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Need for more awareness to address endometriosis stigma and myths

<p><img src="/nairobi/PublishingImages/Excision%20endometriosis%201.jpg" alt="" style="margin: 5px; font-family: helvetica;"/> </p><p><span style="font-family: helvetica;">If you think you might have endometriosis, you aren&#39;t alone. The condition affects hundreds of thousands of women every year and it is important to be on the lookout for the exact symptoms that directly point to the condition and seek proper care.</span></p><p><span style="font-family: helvetica;">Endometriosis is a chronic condition that affects women during the reproductive age. It may cause symptoms such as menstrual pain, pain when passing urine or stool, or during intercourse. It may also cause delay in getting pregnant.  Here&#39;s more to this condition.</span></p><p><strong style="font-family: helvetica;">Is there a specific standard treatment for endometriosis?</strong></p><p><span style="font-family: helvetica;">Treatment of endometriosis is tailored to specific symptoms and patient preference. As there is no known cure, medications, hormonal therapy and surgery may be used to manage the symptoms. Ultimately, those who require surgery are recommended to have the affected areas cleared of endometriosis a procedure known as excision. </span></p><p><strong style="font-family: helvetica;">Can any obstetrician gynecologist treat endometriosis?</strong></p><p><span style="font-family: helvetica;">Mostly, endometriosis may be managed by doctors with appropriate training including general obstetricians and gynaecologists. However, severe endometriosis should be managed in a centre with specialists in endometriosis care.</span></p><p><strong style="font-family: helvetica;">What expertise is required to treat endometriosis?</strong></p><p><span style="font-family: helvetica;">Expertise in management of endometriosis includes a gynaecologist with advanced training and skills in laparoscopic surgery and also fertility. Other disciplines include general and urological surgeons to handle bowel and urinary endometriosis. Pain specialists and psychologists are key in the overall management of endometriosis.</span></p><p><strong style="font-family: helvetica;">How many patients have you managed since you launched the service?</strong></p><p><span style="font-family: helvetica;">It has been an exciting journey over the last 5 years at Aga Khan University Hospital since we set up a dedicated service for management of severe endometriosis and became a key referral centre.</span></p><p><span style="font-family: helvetica;">Each year, we operate on nearly 100 patients and see many more in clinic who are on various forms of treatment.</span></p><p><strong style="font-family: helvetica;">How have the outcomes been for you and the patients you have treated?</strong></p><p><span style="font-family: helvetica;">Most of our patients are followed up by the multidisciplinary team as they each have unique medical and personal need. This approach guarantees that each patient is looked after with a very tailored plan. We have also pioneered a patient support system called Endo-buddy that complements our efforts. Overall outcomes are quite satisfactory.</span></p><p><strong style="font-family: helvetica;">What challenges surround endometriosis care?</strong></p><p><span style="font-family: helvetica;">The majority of girls and women with endometriosis still do not have access to proper care and follow-up or support system. Whereas a great interest in endometriosis has arisen in the recent past, there has been no commensurate increase in providers who are well trained and equipped to match the demand in care. Costs are still prohibitive and third party payers or insurance continue to draw limits and exclusions on what may be offered to continued care for endometriosis.</span></p><p><span style="font-family: helvetica;">Community awareness about endometriosis is not widespread and there may be myths that hinder access to care including stigmatization.</span></p><p><span style="font-family: helvetica;">Despite the challenges, our academic model of endometriosis management provides comprehensive care and also endeavours to study the unique features of endometriosis in our population to tailor the care.</span></p><p><strong style="font-family: helvetica;">Can I have children if I have endometriosis?</strong></p><p><span style="font-family: helvetica;">There is a popular myth that endometriosis severely compromises the ability to have children. The truth is far from it.</span></p><p><span style="font-family: helvetica;">Whereas some ladies with endometriosis may have challenges in getting pregnant, a majority are able to get babies, some with medical assistance. It is important to bear in mind that some medical interventions for endometriosis management can potentially affect ability to have children.</span></p><p><strong style="font-family: helvetica;">After treatment can someone who wasn&#39;t conceiving get pregnant?</strong></p><p><span style="font-family: helvetica;">There is accumulating evidence that following laparoscopic treatment of endometriosis and in the absence of other fertility compromising factors, pregnancies do happen. This is generally observed up to a period of 3 years. Where conceiving naturally remains a challenge, assisted conception in the form of in vitro fertilisatio (IVF) may offer an alternative.</span></p><p><strong style="font-family: helvetica;">Can endometriosis recur after treatment?</strong></p><p><span style="font-family: helvetica;">Unfortunately, there is no permanent cure of endometriosis. Medical specialists have dedicated             a significant amount of resources in training and research to understand how best to manage endometriosis and keep symptoms at bay. In some instances, there may be recurrence of symptoms which could be due to inadequate removal of endometriosis tissue or other unrelated causes of pain. It is advisable that patients do not rush into a treatment plan without interrogating the outcomes of the treating doctor and also having clear expectations of the treatment outcomes. </span></p><p><strong style="font-family: helvetica;">What advice can you give to any lady suffering from endometriosis?</strong></p><p><span style="font-family: helvetica;">Anyone who has confirmed endometriosis or suspects to have endometriosis needs to understand that there needs will vary as time passes. Getting enrolled into a treatment programme that has a clear long-term management strategy and shared decision making is highly recommended. It is important to get the right information and compare sources before making a choice of how you may wish to manage endometriosis. This plan may chance depending on circumstances and it is always important to engage with healthcare that have liberal approach to your views.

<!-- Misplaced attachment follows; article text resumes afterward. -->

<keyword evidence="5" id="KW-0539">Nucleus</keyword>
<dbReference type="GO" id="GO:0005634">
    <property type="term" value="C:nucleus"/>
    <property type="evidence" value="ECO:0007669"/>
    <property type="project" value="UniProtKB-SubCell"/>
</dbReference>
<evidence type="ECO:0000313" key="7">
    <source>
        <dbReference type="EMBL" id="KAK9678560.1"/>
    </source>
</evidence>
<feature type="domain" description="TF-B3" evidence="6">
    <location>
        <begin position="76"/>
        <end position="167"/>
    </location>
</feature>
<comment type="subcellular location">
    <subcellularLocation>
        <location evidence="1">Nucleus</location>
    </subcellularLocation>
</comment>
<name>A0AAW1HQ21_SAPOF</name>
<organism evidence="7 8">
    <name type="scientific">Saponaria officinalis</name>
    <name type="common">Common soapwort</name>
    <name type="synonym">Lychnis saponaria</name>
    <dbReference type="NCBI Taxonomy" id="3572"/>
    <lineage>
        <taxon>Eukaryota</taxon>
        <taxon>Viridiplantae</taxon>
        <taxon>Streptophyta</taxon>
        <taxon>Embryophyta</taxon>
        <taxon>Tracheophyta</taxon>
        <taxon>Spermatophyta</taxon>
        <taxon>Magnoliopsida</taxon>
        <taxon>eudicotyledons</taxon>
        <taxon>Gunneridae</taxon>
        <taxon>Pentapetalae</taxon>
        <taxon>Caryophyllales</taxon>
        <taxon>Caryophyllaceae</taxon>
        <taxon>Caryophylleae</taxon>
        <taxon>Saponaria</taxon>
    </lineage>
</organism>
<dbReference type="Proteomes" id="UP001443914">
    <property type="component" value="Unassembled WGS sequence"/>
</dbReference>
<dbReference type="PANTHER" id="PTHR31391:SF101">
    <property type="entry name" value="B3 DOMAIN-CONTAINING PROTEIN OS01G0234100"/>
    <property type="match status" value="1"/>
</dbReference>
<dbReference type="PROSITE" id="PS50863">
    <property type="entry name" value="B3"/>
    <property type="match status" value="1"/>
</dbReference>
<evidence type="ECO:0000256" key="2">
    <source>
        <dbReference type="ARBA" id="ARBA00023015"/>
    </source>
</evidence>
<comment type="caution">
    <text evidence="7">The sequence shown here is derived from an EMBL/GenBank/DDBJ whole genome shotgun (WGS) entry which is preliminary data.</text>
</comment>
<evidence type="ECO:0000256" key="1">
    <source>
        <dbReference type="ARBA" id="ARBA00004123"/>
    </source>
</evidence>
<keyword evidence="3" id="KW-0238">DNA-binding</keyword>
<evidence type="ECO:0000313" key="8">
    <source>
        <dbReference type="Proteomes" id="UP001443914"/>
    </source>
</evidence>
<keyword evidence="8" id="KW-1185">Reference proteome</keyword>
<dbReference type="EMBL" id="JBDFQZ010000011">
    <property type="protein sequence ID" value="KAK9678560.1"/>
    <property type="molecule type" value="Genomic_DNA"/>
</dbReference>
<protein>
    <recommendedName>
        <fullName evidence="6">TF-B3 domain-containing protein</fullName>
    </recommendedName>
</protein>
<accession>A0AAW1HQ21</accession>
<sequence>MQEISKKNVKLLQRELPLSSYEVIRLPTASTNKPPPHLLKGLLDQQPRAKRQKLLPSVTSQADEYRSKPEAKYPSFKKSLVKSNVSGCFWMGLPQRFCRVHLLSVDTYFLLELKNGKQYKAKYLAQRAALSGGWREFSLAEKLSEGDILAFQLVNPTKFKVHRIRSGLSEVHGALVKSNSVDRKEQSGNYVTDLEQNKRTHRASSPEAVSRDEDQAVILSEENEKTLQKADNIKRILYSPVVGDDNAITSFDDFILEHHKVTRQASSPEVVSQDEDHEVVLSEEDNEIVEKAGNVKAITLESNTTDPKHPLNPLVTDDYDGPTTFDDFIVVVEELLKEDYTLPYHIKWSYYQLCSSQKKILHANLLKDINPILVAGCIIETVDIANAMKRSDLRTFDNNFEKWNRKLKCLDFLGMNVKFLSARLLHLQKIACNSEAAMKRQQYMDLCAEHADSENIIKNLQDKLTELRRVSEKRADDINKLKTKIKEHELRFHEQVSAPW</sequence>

</em></span></p><p><em style="font-family: helvetica;">By Dr Charles Muteshi, Consultant Obstetrician Gynaecologist, Fertility and Endometriosis Expert at Aga Khan University Hospital, Nairobi</em></p>